Stock index futures pointed to a lower open on Thursday, ahead of a slew of earnings news, with futures for the S&P 500 down 0.04 percent, the Dow Jones industrial average 0.1 percent lower and the Nasdaq 100 futures down 0.2 percent.
Before the bell, investors will be braced for fourth-quarter numbers from Goldman Sachs, with analysts in a Reuters survey forecasting the company to earn $5.19 a shares compared to a loss of $4.97 a year ago. Goldman Sachs shares in Frankfurt advanced 1.2 percent.
After the market close, investors will eye Google's fourth-quarter earnings, with analysts in a Reuters survey expecting the company to earn $6.48 a share compared to $5.10 a year ago.
Other companies due to report include American Express, Xerox, Capital One and UnitedHealth Group.
President Barack Obama, reeling from an election defeat in the Senate, will propose stricter limits on financial risk-taking on Thursday in a move that may recall Depression-era curbs on banks.
Shares in EBay Inc may also be in the spotlight. The company late on Wednesday forecast 2010 results would be above expectations after posting double-digit revenue growth in PayPal and its main online marketplaces unit. EBay's shares in Frankfurt were up 4.8 percent.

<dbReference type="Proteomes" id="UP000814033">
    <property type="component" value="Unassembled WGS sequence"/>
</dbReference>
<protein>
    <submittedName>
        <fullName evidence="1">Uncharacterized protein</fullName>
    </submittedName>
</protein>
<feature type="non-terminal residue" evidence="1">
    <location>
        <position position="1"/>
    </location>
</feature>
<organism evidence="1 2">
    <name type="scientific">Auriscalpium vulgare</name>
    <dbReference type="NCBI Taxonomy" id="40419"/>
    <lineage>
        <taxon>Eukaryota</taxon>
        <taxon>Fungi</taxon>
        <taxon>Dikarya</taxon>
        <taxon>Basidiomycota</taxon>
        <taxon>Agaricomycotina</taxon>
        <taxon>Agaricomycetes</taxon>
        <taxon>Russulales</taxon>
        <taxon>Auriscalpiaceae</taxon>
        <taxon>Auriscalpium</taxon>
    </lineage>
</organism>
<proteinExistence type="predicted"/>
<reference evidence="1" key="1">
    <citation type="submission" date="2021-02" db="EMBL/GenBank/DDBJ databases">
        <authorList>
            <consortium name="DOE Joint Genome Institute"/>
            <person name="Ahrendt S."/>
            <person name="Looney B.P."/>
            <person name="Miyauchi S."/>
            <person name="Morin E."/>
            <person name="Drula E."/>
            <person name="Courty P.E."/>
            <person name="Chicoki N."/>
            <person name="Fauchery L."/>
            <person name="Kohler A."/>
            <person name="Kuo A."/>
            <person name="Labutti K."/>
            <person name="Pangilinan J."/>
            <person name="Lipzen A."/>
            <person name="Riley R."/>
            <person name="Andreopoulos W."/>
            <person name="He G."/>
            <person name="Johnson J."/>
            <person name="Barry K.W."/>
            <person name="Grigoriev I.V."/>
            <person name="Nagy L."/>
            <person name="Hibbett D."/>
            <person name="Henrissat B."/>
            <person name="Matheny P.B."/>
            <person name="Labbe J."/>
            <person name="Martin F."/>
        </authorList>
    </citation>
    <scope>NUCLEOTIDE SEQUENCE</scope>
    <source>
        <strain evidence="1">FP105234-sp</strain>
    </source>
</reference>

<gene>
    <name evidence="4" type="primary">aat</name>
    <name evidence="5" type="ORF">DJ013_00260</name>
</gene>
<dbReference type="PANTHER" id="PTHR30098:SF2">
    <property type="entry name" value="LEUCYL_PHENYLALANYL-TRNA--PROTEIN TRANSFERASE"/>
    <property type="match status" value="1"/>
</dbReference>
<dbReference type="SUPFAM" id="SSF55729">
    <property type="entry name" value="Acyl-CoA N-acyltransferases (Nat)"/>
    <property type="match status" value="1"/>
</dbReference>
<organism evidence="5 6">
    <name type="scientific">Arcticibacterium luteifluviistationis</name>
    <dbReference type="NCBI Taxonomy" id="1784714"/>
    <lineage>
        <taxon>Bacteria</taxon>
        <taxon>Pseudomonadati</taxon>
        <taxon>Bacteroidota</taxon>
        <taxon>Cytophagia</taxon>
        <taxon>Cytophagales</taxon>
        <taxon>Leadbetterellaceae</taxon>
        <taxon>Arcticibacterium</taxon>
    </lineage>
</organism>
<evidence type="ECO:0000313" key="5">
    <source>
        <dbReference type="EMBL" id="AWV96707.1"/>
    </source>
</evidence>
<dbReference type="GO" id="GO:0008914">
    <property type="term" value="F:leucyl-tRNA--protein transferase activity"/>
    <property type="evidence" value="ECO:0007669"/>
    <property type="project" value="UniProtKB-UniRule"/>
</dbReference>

Also on late Wednesday, Starbucks Corp posted its first quarterly rise in U.S. same-store sales in two years, signaling that recession-weary consumers are spending more on small, daily luxuries. Starbuck's shares were up 7.2 percent in Frankfurt.
On the macroeconomic front, U.S. weekly jobless claims are due at 1330 GMT (8:30 a.m. EST), while at 1500 GMT (10 a.m. EST) is the release of U.S. December leading indicators and January's Philly Fed index.
In Asia, China easily beat its 2009 growth target after a blistering performance in the fourth quarter that forms a powerful springboard for it to jump over Japan this year to become the world's second-largest economy.
Asian shares were mostly lower, but the Nikkei Average bucked the trend and gained 1.2 percent. However, crude fell 0.3 percent as the dollar surged to a four-month high on Thursday.
European shares were flat in early trade on Thursday, with weakness in banks and miners just offsetting gains in defensive drugmakers, as investors stayed cautious ahead of further corporate earnings from the U.S.
The Dow suffered its worst drop of 2010 on Wednesday as U.S. stocks succumbed to fears that China's curbs on bank lending might jeopardize the global economic recovery, while IBM's outlook sparked caution about the technology sector.
The Dow Jones industrial average tumbled 1.1 percent, the Standard & Poor's 500 Index fell 1.1 percent and the Nasdaq Composite Index dropped 1.3 percent.
(Reporting by Joanne Frearson; Editing by Jon Loades-Carter)